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Mystery & Mantlepieces

There is a subtle enigma that marks each painting, print and sculptural piece created by Amy Douglas. A sense of the decorative and sublime set against unexpected darkness or humour allow for easy entry into a fantastic, folkloric realm. Contrasted paradisiacal and earthy references gently entice you to ask questions and feel deeper into Amy's work. I gathered a few of these questions and sat down with the magic-bound artist to find some answers.

Amy's inspirations 

Images are taken from Amy's found images archive. Index below.

You create such beautiful and odd worlds with your work, where do these worlds come from? 

My over active imagination and often observations of what is actually surrounding us. 


Why do you create?

I was always drawing as a child and making things. I am aways needing to do and make something, to keep myself in the practice of art to be engaged in something. I love materials and process, always seeking for something to look and feel right for the story that is being told. I tend to attend to what is to hand and in the studio subverting objects painting wood. I like spending a lot of time on making things. I love different processes and like to research how things I like are made. I think it is important to make things to the best of my abilities to show people what I can do. I am a creative fidget.

There is a _ that marks each image and sculptural piece created by Amy Douglas. _ set against _ allow for easy entry into a mystical realm. Contrasted - and - gently entice you to ask questions and feel deeper into Amy's work. I gathered a few of these questions, and sat down with the magic-bound artist to find some answers.

What is the intention of your work? 

Initially to ease a restless mind and expel some thoughts and ideas. The world is so extraordinary at the moment I like to think I capture some these fleeting moments with irony, humour and surprise.


You work in multiple mediums. What is the importance of exploring new mediums of creation? 

I love the physicality of process and finding new art materials and applications I don’t know about. I have a very active imagination/brain and often get bored of one type of material and need to change my mental space by using and doing something else until it sits right. It keeps me actively engaged and hopefully then the viewer. If things don’t visually shift in an art practice, it can I think, be dull, a formula.

Your printed and painted works often include dogs, horses or deer. What is your reason for their inclusion? 


My longheld fantasy of wanting to lead a bucolic life. Animals hold a lot of symbolism even in our modern times. They are still integral to our existence and their presence reminds us of our simple roots before urban life. They worked with us, helped us travel and fed us.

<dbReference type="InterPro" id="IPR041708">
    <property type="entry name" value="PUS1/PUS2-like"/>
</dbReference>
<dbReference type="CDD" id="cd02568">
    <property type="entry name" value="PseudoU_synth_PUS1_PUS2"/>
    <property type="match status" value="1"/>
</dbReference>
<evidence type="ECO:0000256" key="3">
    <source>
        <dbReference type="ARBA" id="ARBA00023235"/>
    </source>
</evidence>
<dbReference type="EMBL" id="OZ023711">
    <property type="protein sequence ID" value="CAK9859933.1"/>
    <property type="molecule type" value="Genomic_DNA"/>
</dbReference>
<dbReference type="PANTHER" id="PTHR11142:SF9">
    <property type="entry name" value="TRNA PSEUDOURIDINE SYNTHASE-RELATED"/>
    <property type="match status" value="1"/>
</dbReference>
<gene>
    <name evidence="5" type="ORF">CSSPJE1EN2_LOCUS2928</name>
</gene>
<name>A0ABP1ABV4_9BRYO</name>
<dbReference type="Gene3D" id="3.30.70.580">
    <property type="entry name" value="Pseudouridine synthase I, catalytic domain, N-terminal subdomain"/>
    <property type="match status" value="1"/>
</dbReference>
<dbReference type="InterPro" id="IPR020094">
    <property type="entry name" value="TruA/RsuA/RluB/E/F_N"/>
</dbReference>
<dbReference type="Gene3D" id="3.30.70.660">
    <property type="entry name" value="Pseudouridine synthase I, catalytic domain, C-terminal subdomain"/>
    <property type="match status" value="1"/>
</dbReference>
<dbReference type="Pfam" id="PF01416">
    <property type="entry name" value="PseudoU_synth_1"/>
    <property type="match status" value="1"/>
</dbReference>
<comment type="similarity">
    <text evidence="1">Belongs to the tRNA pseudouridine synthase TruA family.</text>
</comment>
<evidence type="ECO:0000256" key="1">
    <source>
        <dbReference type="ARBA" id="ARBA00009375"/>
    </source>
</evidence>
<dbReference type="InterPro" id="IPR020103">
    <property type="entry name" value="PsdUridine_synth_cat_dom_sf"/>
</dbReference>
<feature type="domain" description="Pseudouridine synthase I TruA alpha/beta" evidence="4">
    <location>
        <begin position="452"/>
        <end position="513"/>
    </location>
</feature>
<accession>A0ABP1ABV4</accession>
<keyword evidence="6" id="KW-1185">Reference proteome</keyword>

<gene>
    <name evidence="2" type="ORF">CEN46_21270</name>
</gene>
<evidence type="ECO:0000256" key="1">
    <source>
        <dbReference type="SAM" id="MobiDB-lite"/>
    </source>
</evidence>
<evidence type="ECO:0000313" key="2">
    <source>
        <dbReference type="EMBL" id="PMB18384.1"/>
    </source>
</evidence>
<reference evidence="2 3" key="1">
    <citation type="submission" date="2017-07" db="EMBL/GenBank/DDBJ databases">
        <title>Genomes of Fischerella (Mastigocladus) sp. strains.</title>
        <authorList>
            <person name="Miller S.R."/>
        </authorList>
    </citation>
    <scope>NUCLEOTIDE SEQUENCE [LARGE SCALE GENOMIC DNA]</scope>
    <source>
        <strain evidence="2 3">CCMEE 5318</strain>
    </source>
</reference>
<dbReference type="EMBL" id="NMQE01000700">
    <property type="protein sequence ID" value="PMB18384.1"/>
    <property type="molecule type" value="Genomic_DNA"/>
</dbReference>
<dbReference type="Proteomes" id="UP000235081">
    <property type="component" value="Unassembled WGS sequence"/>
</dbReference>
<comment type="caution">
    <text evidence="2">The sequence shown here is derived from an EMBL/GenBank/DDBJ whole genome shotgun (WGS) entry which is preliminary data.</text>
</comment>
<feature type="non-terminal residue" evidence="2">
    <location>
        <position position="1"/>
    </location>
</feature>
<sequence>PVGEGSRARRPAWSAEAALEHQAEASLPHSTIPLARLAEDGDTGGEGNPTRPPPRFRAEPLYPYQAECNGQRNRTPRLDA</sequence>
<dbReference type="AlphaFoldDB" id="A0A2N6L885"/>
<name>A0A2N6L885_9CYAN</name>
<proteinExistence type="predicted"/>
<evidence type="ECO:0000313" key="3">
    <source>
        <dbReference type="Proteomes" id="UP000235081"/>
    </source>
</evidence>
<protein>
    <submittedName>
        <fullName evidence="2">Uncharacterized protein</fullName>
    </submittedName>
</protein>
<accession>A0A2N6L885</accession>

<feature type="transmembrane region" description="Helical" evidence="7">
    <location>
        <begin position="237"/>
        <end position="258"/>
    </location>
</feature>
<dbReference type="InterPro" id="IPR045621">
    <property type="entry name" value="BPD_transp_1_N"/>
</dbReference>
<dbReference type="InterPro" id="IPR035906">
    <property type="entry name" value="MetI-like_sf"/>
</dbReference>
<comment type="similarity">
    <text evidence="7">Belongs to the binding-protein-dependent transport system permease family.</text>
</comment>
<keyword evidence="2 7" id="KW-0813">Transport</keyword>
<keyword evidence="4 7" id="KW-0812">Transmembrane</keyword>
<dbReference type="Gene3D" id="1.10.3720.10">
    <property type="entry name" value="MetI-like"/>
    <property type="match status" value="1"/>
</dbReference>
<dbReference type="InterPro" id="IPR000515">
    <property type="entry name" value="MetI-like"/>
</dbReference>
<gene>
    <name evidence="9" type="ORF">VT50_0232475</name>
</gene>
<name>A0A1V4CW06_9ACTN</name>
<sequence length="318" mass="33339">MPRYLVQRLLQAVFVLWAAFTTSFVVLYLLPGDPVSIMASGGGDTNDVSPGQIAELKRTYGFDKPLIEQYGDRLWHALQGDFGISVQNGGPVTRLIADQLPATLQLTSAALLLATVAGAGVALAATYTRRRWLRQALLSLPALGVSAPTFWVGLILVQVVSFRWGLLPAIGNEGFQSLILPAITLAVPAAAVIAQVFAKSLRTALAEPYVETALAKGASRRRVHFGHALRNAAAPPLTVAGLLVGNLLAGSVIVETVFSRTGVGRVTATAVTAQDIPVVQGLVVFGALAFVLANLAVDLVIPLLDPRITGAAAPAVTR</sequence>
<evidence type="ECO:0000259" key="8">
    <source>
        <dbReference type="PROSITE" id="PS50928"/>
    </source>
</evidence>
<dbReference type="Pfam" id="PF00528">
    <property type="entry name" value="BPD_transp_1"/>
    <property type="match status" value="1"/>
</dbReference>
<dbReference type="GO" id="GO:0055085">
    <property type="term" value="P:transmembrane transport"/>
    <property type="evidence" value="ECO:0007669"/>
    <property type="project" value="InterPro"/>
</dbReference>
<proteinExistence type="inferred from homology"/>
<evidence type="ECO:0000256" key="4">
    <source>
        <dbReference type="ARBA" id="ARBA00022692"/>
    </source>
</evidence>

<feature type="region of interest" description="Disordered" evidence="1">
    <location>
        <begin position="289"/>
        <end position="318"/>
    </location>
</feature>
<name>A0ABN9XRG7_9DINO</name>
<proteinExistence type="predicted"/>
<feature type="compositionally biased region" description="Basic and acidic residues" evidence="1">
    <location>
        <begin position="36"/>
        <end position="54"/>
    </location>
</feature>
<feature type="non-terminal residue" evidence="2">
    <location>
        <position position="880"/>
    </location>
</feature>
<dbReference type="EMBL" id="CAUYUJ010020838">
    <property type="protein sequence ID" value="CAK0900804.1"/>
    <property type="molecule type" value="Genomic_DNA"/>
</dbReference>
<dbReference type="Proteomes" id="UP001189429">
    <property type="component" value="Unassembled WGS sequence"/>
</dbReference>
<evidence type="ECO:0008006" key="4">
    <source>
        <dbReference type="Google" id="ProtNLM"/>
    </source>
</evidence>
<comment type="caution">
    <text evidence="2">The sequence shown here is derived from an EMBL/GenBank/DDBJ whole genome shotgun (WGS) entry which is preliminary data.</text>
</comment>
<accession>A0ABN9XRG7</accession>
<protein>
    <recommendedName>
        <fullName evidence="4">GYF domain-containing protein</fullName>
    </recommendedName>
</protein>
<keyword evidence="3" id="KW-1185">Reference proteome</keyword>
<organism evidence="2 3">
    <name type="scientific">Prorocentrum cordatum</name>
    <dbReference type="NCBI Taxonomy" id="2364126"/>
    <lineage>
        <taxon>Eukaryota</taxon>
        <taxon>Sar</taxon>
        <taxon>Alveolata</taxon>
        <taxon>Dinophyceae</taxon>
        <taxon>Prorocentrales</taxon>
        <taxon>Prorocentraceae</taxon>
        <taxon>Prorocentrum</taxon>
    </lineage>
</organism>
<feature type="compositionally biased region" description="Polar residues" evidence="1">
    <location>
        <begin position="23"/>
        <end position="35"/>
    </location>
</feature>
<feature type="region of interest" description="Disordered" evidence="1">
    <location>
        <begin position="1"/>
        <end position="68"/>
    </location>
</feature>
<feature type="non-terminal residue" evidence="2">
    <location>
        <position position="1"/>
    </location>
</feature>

Do you consider your work to be political? 


Occasionally, I have a total knee jerk reaction to the jerks in politics.



Do you have a spiritual practice or view of the world?


I like the serendipity of life and follow my gut feelings.



What do you like to listen to in your studio? 


I like extraordinary stories of peoples lives, ghost, mysteries and murder.

Amy's found images index

header: strange eagle owl

group 1, l-r

1 59th Venice Bienniale

2 Amy in fur

3 Unknown origin

4 Unknown origin

5 Zuki in the garden

6 Odilion Redon

7 Ellen Terry cushion cover

8 Odilion Redon

9 I Wait by Julia Margaret Cameron


group 2, l-r

1 1950s halloween costumes

2 Woman with Pink Ribbons by Ammi Phillips

3 Tree arch - unknown origin

4 Intérieur aux aubergines by Henri Matisse

5 The Couple of Centaures by Odilion Redon

6 Adam & Eve - unknown origin

7 @christopherbrownlino

8 Centaur by Odlion Redon 

9 Amy’s grandma on Brighton beach



group 3, l-r

1 A Pennysylvanian Dutch papercut Valentine made by Jacob Botz, c.1780

2 Harry Kellar show poster, 1900

3 White deer (pre being killed by police), Bootle, Merseyside

4 Lady Birley in the garden

5 Cerne Giant, Dorset

6 Bronislava Nijinska by Man Ray

7 Wet drug jar, Museum of London

8 The Twins by Janos Stekovics

9 Mermaid with Lyre, Soteno family, c.1950s


group 4, l-r

1 Ed Kluz

2 Unknown origin

3 Asafo Fante flag, Ghana 1940s

4 Miguel Angel Hernando

5 Audrey Hepburn at home 

6 Flowers by Odilon Redon

7 Over the Town by Marc Chagall

8 May Chablis, palm reader extraordinaire and Clara Garnet, shamanic priestess of the highest calibre (Amy Douglas and Tina O’Clarey)

9 Portrait de Gauguin by Odilon Redon


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